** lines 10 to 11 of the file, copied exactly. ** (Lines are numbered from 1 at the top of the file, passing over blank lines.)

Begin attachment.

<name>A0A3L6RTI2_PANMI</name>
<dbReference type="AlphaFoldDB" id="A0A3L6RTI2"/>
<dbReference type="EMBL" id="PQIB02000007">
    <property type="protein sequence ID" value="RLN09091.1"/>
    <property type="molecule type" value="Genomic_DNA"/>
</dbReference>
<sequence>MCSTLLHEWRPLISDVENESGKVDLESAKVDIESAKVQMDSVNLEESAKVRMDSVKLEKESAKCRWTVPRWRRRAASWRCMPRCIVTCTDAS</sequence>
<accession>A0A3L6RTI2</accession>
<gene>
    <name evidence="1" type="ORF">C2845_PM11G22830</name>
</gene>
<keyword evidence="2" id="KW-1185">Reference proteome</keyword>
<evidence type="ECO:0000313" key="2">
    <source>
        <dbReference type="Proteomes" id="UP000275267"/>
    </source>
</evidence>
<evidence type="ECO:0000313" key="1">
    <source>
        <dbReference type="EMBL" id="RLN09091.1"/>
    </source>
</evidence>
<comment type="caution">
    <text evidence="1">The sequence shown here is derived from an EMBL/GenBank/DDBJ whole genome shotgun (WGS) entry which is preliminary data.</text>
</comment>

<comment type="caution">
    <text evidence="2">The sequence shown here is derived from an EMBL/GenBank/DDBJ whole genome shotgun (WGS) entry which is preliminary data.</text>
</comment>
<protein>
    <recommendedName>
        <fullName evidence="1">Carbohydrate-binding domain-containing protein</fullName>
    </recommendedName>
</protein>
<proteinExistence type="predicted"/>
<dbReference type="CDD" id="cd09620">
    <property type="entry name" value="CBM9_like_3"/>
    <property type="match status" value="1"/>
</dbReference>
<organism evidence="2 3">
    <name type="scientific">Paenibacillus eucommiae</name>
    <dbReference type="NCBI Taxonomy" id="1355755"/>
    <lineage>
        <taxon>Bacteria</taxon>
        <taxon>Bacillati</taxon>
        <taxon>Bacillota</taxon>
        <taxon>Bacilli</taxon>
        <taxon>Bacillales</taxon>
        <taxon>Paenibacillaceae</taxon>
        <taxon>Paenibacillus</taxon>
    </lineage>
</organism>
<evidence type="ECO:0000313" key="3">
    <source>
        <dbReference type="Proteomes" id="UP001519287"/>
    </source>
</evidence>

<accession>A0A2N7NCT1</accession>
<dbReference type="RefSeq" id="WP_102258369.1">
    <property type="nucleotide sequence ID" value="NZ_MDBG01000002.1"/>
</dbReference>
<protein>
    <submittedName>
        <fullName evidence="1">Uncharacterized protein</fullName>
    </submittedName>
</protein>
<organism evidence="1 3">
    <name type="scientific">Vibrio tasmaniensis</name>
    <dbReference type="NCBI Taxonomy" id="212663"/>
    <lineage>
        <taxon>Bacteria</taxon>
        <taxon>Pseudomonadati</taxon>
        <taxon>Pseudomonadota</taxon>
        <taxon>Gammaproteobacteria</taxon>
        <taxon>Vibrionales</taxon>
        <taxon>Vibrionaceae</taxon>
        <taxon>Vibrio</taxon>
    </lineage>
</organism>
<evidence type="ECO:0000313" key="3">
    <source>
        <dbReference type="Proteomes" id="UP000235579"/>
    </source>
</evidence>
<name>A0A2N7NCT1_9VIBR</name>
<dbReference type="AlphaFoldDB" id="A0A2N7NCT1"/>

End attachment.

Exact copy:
    <name evidence="1" type="ORF">C2845_PM11G22830</name>
</gene>